Before going any further, here’s the main thing parents should know about swimming lessons: all children should have them.
Every day, about 11 people die from drowning in the United States. Swimming lessons can’t prevent all of those deaths, but they can prevent a lot of them. A child doesn’t need to be able to swim butterfly or do flip turns, but the ability to get back to the surface, float, tread water, and swim to where they can stand or grab onto something can save a life.
10 things parents should know about swimming lessons
As you think about swimming lessons, it’s important to know:
1. Children don’t really have the cognitive skills to learn to swim until they are around 4 years old. They need to be able to listen, follow directions, and retain what they’ve learned, and that’s usually around 4 years old, with some kids being ready a little earlier.
2. That said, swim lessons between 1 and 4 years old can be useful. Not only are some kids simply ready earlier, younger children can learn some skills that can be useful if they fall into the water, like getting back to the side of a pool.
3. The pool or beach where children learn must be safe. This sounds obvious, but safety isn’t something you can assume; you need to check it out for yourself. The area should be clean and well maintained. There should be lifeguards that aren’t involved in teaching (since teachers can’t be looking at everyone at all times). There should be something that marks off areas of deeper water, and something to prevent children from getting into those deeper areas. There should be lifesaving and first aid equipment handy, and posted safety rules.
4. The teachers should be trained. Again, this sounds obvious — but it’s not always the case. Parents should ask about how teachers are trained and evaluated, and whether it’s under the guidelines of an agency such as the Red Cross or the YMCA.
5. The ratio of kids to teachers should be appropriate. Preferably, it should be as low as possible, especially for young children and new swimmers. In those cases, the teacher should be able to have all children within arm’s reach and be able to watch the whole group. As children gain skills the group can get a bit bigger, but there should never be more than the teacher can safely supervise.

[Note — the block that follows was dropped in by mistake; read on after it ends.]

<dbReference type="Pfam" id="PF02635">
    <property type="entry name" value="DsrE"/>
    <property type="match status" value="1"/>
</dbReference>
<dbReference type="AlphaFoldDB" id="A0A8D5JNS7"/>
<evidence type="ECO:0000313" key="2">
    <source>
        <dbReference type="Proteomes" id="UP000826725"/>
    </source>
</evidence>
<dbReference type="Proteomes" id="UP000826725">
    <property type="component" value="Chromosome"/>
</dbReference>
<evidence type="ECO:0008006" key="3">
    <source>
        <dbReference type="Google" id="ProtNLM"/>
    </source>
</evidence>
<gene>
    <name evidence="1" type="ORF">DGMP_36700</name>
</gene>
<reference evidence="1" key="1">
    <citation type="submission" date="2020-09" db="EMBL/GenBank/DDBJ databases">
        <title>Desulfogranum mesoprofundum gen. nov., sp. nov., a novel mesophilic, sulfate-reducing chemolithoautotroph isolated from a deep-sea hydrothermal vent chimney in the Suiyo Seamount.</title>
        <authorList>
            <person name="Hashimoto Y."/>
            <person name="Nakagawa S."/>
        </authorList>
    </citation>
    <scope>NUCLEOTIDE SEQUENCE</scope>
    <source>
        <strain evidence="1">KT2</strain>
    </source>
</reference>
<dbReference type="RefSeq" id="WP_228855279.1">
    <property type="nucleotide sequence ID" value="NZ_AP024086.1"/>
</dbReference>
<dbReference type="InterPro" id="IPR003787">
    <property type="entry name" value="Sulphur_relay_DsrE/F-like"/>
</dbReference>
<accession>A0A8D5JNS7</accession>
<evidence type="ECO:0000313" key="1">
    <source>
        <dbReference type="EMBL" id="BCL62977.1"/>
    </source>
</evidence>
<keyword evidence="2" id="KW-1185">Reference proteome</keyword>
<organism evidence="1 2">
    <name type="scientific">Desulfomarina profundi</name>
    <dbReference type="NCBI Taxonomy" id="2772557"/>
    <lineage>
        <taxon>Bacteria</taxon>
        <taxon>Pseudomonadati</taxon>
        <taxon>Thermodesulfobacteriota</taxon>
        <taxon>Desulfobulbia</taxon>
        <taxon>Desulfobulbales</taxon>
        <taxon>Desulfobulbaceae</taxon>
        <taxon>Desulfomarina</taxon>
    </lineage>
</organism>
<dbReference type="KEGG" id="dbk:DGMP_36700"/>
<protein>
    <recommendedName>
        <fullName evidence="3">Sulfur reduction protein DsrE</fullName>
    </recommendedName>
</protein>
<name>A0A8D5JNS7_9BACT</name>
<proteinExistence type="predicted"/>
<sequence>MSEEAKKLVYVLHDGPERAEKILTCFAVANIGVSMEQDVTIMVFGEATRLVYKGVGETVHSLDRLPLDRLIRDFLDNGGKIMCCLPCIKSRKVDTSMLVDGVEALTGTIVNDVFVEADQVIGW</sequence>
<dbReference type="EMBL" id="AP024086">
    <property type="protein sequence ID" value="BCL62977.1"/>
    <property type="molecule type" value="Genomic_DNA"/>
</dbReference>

6. There should be a curriculum and a progression — and children should be placed based on their ability. In general, swim lessons progress from getting used to the water all the way to becoming proficient at different strokes. There should be a clear way that children are assessed, and a clear plan for moving them ahead in their skills.
7. Parents should be able to watch for at least some portion. You should be able to see for yourself what is going on in the class. It’s not always useful or helpful for parents to be right there the whole time, as it can be distracting for children, but you should be able to watch at least the beginning and end of a lesson. Many pools have an observation window or deck.
8. Flotation devices should be used thoughtfully. There is a lot of debate about the use of “bubbles” or other flotation devices to help children learn to swim. They can be very helpful with keeping children safe at the beginning, and helping them learn proper positioning and stroke mechanics instead of swimming frantically to stay afloat, but if they are used, the lessons should be designed to gradually decrease any reliance on them.
9. Being scared of the water isn’t a reason not to take, or to quit, swimming lessons. It’s common and normal to be afraid of the water, and some children are more afraid than others. While you don’t want to force a child to do something they are terrified of doing, giving up isn’t a good idea either. Start more gradually, with lots of positive reinforcement. The swim teacher should be willing to help.
10. Just because a child can swim doesn’t mean he can’t drown. Children can get tired, hurt, trapped, snagged, or disoriented. Even strong swimmers can get into trouble. While swimming lessons help save lives, children should always, always be supervised around water, and should wear lifejackets for boating and other water sports.
The Centers for Disease Control and Prevention website has helpful information on preventing drowning.
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About the Author
Claire McCarthy, MD, Senior Faculty Editor, Harvard Health Publishing
Claire McCarthy, MD, is a primary care pediatrician at Boston Children’s Hospital, and an assistant professor of pediatrics at Harvard Medical School. In addition to being a senior faculty editor for Harvard Health Publishing, Dr. McCarthy … See Full Bio View all posts by Claire McCarthy, MD